How do these instruments sound?

Museum of Popular Music, Athens (wikipedia).

The Museum of Greek Folk Musical Instruments in Athens curates over 1000 items, and many of the displays feature recordings of the instruments playing.

Click for an article on the great sambouna player of Anafi.

Click for eagle bone flute (YouTube).

Click for Karpathos lyra and sambouna (YouTube). Karpathos is where Bent’s instruments in the Pitt Rivers come from (and were presumably made).

Click for the pinavli flute (YouTube).

Other musical instruments collected by the Bents

The major repository for artefacts brought back to England by the Bents between c. 1880 and 1900 is the British Museum, London. The collection is huge, but includes only a small number of musical instruments, not often on display; we list them below for reference. Some of the artefacts entered the Museum in 1926, just a few years before Mabel Bent’s death, indicating her fondness for them; perhaps the rooms of her London home would occasionally echo with sad notes from far away…

From Ethiopia (1893) (click (YouTube) for some of these instruments playing):

Flute (left) and trumpet (right) (archive.org).

(1) Two trumpets (Af1926,0410.63 & Af1893,0715.27). The inventory number for the former indicates that this object remained in Mabel Bent’s personal collection until 1926 – when she was putting her affairs in order in her final years; she died in 1929. We may assume that the object was of sentimental value, giving her happy memories of the couple’s (perilous) journey to Ethiopia in 1893. We should note however that the findspot was not mentioned by Mabel and Bent only refers to one trumpet in his monograph of this trip: “As Digsa was one of the last Abyssinian villages of importance which we should visit, we took care here to annex an Abyssinian umbrella and a malakat [elsewhere malaket] or trumpet…” (J.T. Bent, The Sacred City of the Ethiopians, London, 1893, p. 212).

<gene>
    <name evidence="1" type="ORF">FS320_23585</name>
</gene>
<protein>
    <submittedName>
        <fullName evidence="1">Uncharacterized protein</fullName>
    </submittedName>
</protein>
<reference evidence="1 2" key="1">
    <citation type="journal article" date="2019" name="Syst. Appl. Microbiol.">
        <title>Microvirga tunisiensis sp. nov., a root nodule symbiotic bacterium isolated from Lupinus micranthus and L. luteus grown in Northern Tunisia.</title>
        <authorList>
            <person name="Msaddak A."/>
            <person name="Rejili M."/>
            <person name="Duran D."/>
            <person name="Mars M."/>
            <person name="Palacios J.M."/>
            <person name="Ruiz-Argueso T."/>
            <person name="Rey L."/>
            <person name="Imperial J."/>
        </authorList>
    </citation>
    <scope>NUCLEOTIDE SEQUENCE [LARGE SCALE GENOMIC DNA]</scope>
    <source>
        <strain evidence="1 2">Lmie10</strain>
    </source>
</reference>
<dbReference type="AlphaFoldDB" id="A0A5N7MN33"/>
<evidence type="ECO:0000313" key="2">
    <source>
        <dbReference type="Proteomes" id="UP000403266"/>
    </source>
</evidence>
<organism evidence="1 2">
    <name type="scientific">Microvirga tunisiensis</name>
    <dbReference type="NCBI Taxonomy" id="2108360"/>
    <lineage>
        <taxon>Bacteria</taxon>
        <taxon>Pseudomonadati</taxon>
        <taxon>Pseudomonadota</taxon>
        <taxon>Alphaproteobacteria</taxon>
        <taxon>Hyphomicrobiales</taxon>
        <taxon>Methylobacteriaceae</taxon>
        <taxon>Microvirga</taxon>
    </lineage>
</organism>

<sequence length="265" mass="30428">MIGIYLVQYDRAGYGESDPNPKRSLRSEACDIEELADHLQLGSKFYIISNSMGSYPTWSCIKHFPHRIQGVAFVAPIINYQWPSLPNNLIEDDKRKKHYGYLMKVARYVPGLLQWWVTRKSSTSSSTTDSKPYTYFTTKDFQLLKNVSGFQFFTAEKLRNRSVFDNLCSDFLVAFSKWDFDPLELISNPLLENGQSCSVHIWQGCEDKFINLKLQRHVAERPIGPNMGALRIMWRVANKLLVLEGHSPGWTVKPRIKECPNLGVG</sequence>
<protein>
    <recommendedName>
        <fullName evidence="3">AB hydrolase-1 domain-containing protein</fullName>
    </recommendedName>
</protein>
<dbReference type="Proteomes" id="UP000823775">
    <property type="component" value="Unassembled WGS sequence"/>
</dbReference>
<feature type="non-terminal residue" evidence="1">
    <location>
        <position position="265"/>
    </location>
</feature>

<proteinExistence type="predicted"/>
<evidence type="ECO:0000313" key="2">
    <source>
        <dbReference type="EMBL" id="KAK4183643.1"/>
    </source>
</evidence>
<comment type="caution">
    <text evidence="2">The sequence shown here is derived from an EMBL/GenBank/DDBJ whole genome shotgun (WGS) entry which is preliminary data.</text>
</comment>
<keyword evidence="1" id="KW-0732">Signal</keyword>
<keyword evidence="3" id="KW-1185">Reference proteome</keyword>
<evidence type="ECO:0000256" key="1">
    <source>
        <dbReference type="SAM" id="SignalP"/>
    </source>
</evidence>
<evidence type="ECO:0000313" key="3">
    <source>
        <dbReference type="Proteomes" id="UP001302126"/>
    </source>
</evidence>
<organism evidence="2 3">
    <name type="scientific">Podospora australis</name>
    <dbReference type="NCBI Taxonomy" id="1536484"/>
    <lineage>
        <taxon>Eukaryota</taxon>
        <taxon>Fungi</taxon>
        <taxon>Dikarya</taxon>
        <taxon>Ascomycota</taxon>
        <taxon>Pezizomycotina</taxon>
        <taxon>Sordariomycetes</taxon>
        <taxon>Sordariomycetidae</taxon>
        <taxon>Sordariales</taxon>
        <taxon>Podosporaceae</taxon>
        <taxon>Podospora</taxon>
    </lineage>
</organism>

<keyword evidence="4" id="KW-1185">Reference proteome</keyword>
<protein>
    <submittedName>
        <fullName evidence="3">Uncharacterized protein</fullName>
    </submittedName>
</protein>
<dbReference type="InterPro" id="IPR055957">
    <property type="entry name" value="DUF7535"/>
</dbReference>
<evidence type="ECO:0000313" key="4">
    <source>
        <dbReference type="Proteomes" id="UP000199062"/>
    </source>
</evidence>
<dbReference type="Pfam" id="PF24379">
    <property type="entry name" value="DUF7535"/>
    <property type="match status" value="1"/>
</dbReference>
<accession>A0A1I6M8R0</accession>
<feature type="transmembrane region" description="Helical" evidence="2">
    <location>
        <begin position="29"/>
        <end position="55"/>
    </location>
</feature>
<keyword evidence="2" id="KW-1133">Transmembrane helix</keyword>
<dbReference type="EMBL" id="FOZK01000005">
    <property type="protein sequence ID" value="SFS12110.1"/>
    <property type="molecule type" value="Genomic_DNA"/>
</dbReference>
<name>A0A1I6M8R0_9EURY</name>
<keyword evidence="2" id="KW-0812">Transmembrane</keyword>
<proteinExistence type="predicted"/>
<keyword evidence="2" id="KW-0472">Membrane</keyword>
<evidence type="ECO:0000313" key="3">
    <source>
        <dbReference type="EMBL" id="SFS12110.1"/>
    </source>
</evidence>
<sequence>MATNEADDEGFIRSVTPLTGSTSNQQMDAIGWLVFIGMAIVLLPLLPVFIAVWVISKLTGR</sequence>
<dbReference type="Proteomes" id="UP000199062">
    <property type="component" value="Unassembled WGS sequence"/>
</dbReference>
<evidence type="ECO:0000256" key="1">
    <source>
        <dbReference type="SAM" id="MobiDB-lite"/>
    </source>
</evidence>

Ethiopian lyre (archive.org).

(2) Lyre (Af1893,0715.25). In his Sacred City of the Ethiopians (1896 edn, p. 25), Bent writes in Asmara: “Here for the first time we saw the Abyssinian lyre or harp, a specimen of which I coveted for six long weeks afterwards, until I was able to acquire one at Aksum…”.

Ethiopian ‘fiddle’ (archive.org).

(3) Fiddle (Af1893,0715.24). In Bent’s Sacred City of the Ethiopians (1896 edn, p. 26), he writes “… another favourite Abyssinian instrument [is] called the chera masanko. This I also got. It is a sort of violin with a square sounding board, tightly made of skin, and played with a little bow. The asmari or wandering minstrels, also play it, and it is heard at every feast, whether religious or secular.”

4) Flute (Af1893,0715.26), made of cane and leather. In Bent’s Sacred City of the Ethiopians (1896 edn, pp. 28-9), we read: “As the trumpet has only one note, so has the Abyssinian flute, the imbilta. To make an Abyssinian band suitable to escort a great man or perform at a religious festival, you require four trumpets and three flutes, each player sounding a note in turn. The imbilta is nearly a yard long, and is as great a mark of personal distinction as the umbrella.” We may assume that Bent acquired one in Aksum, however, he says they are nearly 90 cm in length and the BM item is 58 cm.

From Mashonaland (Zimbabwe) (1891):

The ‘sansa’ from Zimbabwe (J.T. Bent, The Ruined Cities of Mashonaland, 1892: 81-82; archive,org).

(1) A sansa/’Makalanga piano’ (Af1892A0714/Af1979,01.4538). Described by Bent as “… very interesting specimens of primitive musical art; they have thirty or more iron keys, arranged to scale, fixed on to a piece of wood about half a foot square, which is decorated with carving behind.